1. Although Wallace does not challenge the sufficiency of the evidence, it is our customary practice in murder cases to independently review the record to determine whether the evidence was legally sufficient. Having done so, we conclude that the evidence was sufficient to authorize a rational trier of fact to find beyond a reasonable doubt that Wallace was guilty of the crimes for which he was convicted. See Jackson v. Virginia, 443 U.S. 307, 319 (99 S.Ct. 2781, 61 L.Ed.2d 560) (1979).

         2. Wallace argues that the trial court erred by failing to conduct an adequate inquiry before it replaced a holdout juror with an alternate juror. To the extent Wallace did not affirmatively waive this claim, he has not shown that the trial court abused its discretion.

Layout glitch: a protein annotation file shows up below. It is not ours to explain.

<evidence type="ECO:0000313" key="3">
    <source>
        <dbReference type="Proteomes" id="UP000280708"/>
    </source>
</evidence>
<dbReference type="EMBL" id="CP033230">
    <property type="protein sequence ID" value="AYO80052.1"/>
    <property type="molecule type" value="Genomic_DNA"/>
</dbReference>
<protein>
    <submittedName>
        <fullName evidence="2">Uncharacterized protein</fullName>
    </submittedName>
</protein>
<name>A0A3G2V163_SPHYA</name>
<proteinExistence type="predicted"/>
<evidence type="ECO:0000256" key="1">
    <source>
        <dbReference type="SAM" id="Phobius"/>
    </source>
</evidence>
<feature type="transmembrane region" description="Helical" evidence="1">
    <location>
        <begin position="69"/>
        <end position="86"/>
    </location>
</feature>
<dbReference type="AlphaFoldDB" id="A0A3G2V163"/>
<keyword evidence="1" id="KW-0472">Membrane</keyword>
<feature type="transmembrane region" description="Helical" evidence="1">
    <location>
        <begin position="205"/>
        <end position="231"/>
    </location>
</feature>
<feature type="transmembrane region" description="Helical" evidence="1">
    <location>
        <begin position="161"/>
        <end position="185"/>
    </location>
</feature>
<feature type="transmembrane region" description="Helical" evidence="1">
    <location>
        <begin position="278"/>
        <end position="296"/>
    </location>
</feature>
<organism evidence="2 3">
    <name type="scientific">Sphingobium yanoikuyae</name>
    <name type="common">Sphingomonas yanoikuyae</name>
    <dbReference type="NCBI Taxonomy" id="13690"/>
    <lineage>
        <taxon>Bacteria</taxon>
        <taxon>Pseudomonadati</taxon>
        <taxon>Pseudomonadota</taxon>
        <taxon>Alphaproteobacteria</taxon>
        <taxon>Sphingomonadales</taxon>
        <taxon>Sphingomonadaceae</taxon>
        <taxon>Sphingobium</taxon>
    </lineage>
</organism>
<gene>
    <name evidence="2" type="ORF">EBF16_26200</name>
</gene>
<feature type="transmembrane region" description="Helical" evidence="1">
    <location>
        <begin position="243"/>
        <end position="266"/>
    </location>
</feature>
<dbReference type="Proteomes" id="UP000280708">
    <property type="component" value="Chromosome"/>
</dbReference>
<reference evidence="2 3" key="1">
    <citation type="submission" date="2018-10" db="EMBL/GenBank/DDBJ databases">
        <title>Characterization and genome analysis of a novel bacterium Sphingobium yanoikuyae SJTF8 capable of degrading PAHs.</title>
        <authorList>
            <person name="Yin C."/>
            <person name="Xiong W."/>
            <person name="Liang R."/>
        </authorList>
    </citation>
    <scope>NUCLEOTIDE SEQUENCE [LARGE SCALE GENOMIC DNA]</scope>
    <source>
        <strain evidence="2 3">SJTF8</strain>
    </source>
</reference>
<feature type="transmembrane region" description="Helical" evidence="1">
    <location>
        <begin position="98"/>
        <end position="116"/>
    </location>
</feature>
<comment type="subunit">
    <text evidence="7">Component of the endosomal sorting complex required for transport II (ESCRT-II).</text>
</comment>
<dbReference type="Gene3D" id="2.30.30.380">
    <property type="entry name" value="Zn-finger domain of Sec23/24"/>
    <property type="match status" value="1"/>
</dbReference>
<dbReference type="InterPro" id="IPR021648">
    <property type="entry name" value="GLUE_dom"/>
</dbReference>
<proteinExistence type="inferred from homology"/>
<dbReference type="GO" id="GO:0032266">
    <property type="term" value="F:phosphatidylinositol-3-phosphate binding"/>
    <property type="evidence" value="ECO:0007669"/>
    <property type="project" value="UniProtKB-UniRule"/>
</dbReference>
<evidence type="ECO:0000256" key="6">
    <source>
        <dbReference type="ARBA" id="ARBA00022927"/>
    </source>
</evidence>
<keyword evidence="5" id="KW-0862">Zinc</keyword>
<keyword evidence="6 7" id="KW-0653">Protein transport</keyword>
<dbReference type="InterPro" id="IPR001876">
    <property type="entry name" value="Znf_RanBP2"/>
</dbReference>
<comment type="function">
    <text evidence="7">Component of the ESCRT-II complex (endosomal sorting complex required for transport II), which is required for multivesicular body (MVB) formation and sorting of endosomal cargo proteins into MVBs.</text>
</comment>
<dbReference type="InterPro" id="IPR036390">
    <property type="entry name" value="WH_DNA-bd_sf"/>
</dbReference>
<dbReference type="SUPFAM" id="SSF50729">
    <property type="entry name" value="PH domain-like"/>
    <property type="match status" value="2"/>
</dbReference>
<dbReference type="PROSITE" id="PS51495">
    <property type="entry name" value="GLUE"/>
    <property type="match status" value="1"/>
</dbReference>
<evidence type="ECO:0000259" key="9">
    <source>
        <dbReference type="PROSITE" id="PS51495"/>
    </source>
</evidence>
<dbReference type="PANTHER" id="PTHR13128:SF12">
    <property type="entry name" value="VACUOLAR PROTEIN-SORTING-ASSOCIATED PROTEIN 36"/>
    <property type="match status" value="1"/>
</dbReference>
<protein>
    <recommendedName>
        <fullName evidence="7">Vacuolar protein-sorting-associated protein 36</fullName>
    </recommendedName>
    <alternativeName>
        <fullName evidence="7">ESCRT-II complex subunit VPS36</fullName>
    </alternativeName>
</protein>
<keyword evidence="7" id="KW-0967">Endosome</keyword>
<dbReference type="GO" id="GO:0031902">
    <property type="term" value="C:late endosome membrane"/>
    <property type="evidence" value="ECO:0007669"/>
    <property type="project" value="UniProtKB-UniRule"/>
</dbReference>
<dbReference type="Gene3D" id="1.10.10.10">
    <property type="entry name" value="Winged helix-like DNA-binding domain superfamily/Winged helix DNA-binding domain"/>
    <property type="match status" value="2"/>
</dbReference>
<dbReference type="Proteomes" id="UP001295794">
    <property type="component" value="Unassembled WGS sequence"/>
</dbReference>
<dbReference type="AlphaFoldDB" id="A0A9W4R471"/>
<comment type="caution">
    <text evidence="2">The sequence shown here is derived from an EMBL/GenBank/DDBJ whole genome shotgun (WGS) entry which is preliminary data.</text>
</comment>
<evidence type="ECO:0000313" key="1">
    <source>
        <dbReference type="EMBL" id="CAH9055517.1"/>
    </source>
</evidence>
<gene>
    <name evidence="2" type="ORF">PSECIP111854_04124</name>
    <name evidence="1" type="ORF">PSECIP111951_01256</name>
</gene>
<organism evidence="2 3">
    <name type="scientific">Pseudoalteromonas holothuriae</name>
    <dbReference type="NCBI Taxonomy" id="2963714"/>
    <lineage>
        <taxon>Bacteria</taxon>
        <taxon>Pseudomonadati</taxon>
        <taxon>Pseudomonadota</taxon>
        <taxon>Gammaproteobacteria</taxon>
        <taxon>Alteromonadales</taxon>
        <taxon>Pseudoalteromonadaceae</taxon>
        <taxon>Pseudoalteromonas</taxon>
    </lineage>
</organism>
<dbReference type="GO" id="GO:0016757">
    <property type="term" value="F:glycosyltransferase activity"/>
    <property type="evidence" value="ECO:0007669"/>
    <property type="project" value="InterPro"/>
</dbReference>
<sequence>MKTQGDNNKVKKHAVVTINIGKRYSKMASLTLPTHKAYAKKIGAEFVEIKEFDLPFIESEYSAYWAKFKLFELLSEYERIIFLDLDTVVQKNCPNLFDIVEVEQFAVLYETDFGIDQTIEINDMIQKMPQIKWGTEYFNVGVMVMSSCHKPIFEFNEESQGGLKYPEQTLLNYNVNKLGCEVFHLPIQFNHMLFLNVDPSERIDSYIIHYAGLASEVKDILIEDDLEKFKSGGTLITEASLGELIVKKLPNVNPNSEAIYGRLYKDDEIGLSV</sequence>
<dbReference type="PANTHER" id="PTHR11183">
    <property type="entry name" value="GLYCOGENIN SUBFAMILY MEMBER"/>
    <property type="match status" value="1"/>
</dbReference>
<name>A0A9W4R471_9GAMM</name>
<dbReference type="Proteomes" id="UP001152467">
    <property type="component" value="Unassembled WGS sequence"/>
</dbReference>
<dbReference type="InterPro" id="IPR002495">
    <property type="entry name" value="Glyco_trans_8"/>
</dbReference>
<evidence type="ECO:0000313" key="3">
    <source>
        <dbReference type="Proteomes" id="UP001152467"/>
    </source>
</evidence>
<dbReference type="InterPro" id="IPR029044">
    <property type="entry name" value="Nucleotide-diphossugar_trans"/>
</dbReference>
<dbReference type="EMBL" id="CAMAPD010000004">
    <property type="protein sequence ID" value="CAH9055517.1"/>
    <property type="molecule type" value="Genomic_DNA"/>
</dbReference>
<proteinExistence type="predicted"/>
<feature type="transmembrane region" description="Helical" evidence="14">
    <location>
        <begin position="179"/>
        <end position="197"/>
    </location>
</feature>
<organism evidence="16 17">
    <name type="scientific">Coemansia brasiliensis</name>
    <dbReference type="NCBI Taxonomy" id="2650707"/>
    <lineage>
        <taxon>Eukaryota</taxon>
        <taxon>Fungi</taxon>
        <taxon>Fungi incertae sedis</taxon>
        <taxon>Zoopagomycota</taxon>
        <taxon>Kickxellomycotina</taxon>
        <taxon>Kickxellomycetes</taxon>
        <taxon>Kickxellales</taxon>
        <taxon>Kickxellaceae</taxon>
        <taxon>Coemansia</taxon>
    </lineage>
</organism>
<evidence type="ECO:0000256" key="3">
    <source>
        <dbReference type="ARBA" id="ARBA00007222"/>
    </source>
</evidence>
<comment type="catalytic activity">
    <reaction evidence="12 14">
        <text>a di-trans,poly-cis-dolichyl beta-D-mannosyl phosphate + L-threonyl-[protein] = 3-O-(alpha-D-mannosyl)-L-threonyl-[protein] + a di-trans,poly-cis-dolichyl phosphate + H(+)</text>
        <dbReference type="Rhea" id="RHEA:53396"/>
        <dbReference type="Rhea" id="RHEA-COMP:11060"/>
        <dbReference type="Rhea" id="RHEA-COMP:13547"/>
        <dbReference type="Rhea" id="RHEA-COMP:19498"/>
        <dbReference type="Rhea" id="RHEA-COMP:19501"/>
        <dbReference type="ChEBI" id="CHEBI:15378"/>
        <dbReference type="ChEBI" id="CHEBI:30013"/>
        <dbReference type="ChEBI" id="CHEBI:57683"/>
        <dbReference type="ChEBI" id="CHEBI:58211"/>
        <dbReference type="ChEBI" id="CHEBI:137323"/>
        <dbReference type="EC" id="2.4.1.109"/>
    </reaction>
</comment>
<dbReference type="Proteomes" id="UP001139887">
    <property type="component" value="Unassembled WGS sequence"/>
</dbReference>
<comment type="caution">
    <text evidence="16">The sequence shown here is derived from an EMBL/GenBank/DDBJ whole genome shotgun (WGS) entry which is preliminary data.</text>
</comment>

The jury had deliberated for about nine hours (minus two lunch breaks) over two days when the jury foreperson sent a note to the trial court indicating that the jury had reached a verdict on three counts - felony murder, possession of a firearm by a first offender probationer, and possession of a firearm during the commission of a felony - but was at an impasse on the other four. With the agreement of the parties, the trial court gave a charge pursuant to Allen v. United States, 164 U.S. 492 (17 S.Ct. 154, 41 LE 528) (1896). Less than an hour later, the jury sent another note saying one "dissenting" juror did not want to deliberate further. The prosecutor indicated he would be in favor of taking a partial verdict. Defense counsel objected, asking the court instead to instruct the jurors that they all needed to participate in deliberations, then, "if that's still an issue, " replace the holdout juror with the alternate and begin deliberations anew. Questioned by the court, the foreperson reported that the holdout juror showed no openness to discussing the case. Defense counsel told the court that she did not want to question the juror lest the juror "feel ganged up on" and surrender her position. At defense counsel's urging, the trial court excused the holdout juror without further instruction or inquiry, with the understanding that deliberations would begin anew with the first alternate the following day. In excusing the remaining jurors for the day, the trial court indicated that the court already had spoken to the alternate juror and summoned him to rejoin the jury the following day.